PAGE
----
August 2009

Angels? Losers? Huh?

The very definition of noise pollution:
Since the Trading Deadline came and went, people all over with a microphone or an IP address have been unloading on the Angels, consigning them to the “Losers” bin for not making a move.
Hello? Speaking of consignments, how about dropping all these polluters in the looney bin?
Best record in the AL (and only a couple of ticks behind the Dodgers neighbors for best in MLB). And that’s not all. Since the weekend prior to the All-Star break, 17-3. And that’s still not all.
How about this: Torii Hunter and Vladimir Guerrero simultaneously going on the Disabled List coincides with that start of that 17-3 spree. Name another team that could’ve similarly withstood the double-loss of its two biggest bats. No chance. Especially a team, incidentally, considered offensively challenged to begin with once they let Mark Teixeira out of their grasp.
Oh, yeah … the Angels were drilled for that one, too.
And here they are, the Majors’ highest-scoring team. Always willing to help out: With the Metrodome about to be replaced by the open-air Target Field, the Angels jump-started demolition with a 35-run weekend in The Igloo.
In those last 20 games, they have scored 148 runs. For reference, in the preceding 20 with Hunter and Vladi, they had scored 115.
Mike Scioscia, easy call as Manager of the Year? Nope. Not enough. I’m holding out for Alchemist of the Year.
Scioscia ignited his latest batch with a rare blow-up not as memorable as 2006-vintage Jim Leyland (“We stunk, and it’s not good enough. It’s been going on here before and it’s not going to go on here.”) but just as effective.
“That’s a bad game. We need to get better. We need to play with consistency. And if the guys in that [clubhouse] aren’t going to do it, then we’re going to have to look at some changes,” Scioscia had said after a blowout loss to Tampa Bay on June 11 had dropped the Angels’ record to 29-29.
Since: 34-11.
I do get it: Deep-thinking analysts bashed the Angels for not acquiring the added pitching they’ll need to survive October. Can’t win without a fortified rotation, they said. Gotta load up on arms, they said. In other words, you need a staff like the ones of the Braves in the ’90s, jammed with Cy Young Award winners.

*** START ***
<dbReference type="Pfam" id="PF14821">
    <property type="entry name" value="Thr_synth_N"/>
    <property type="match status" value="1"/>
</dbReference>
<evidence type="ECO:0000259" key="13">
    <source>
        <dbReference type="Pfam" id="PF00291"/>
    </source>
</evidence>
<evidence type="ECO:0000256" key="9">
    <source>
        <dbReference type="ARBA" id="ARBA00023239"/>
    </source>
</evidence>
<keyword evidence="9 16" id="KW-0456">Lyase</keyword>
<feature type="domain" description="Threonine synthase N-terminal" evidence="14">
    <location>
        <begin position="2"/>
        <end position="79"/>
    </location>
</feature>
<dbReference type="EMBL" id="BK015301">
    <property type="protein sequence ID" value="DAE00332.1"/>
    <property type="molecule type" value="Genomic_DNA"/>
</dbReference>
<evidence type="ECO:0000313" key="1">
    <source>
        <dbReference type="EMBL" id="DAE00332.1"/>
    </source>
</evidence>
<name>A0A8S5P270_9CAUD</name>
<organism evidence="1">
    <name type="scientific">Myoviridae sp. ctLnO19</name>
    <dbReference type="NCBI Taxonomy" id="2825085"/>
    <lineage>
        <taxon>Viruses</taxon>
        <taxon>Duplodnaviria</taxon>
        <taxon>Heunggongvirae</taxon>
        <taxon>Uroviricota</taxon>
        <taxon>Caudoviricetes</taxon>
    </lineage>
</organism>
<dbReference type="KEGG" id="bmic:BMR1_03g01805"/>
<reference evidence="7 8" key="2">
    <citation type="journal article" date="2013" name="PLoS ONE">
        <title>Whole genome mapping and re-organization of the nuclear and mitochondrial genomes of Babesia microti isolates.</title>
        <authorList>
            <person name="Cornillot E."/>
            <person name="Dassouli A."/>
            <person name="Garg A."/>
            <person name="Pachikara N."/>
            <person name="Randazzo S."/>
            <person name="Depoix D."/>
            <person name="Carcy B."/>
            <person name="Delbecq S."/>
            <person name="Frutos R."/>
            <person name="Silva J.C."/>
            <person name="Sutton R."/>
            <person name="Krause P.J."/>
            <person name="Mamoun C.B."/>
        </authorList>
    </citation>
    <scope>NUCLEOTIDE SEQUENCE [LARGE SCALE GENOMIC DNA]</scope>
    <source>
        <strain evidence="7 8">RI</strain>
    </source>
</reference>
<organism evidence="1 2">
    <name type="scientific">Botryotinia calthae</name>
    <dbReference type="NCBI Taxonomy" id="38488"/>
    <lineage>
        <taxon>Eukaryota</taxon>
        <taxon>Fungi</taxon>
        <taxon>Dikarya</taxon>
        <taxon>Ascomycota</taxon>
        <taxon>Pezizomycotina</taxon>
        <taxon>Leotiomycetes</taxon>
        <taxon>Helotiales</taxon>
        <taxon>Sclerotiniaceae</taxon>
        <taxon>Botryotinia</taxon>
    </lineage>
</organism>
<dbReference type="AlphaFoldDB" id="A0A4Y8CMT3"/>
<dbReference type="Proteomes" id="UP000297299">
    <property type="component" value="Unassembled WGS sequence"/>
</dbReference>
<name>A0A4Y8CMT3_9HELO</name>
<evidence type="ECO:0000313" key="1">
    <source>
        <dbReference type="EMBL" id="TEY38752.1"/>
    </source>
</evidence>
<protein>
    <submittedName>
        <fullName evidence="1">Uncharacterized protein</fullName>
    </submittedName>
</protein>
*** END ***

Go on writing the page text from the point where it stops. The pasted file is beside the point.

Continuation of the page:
You know, those Braves who went into 14 consecutive postseasons, and came out of them alive exactly once.

Less bang for the Buc

Neal Huntington might need a lot of help getting out of this one. Can Captain Jack give him a hand, if there is such a thing as a brotherhood of Pirates, of the Caribbean and of Pittsburgh?

Okay, so the Bucs have again unloaded a booty of players, still looking for the right combination the way the peg-legged kind used to search for a treasure map.
But, as a former Pittsburgher with trickles of black & gold remaining in the bloodstream … can we please stop piling on, as if this was the biggest joke of a ballclub since Charlie Brown’s, which Charles Schultz had made funny on purpose?
Oh, sure — 16 straight losing seasons make them fair game. Doesn’t make them the black hole of baseball, though. Hey, how about some perspective.
Which brings us to Washington. Looking at a slightly longer timeframe, the Pirates have had two winning seasons in 18 years. The nation’s capital has had two winning seasons in three franchises.
The Nationals haven’t yet mastered that. The Senators went 86-76 in 1969, three years before becoming the Rangers. The 1952 Senators were 78-76, nine years before becoming the Twins.
Two (slightly) winning seasons in 30 years of actual play, one in 24. Now that’s a dry spell. (No bailout jokes, please.)